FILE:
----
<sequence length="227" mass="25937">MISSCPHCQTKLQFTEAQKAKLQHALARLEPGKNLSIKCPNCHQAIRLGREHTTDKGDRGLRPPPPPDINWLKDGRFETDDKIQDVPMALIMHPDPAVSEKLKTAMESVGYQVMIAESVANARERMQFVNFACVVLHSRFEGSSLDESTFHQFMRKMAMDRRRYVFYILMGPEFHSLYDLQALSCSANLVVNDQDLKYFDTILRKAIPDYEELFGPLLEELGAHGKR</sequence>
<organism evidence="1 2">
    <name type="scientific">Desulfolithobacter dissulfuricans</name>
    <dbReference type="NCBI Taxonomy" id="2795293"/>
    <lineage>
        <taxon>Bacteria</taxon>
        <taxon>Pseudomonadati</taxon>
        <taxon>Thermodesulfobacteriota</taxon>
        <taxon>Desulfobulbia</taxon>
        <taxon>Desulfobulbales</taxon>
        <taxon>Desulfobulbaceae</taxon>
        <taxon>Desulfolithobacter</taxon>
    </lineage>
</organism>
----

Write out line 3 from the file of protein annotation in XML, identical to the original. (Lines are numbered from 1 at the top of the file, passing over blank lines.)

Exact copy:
    <name type="scientific">Desulfolithobacter dissulfuricans</name>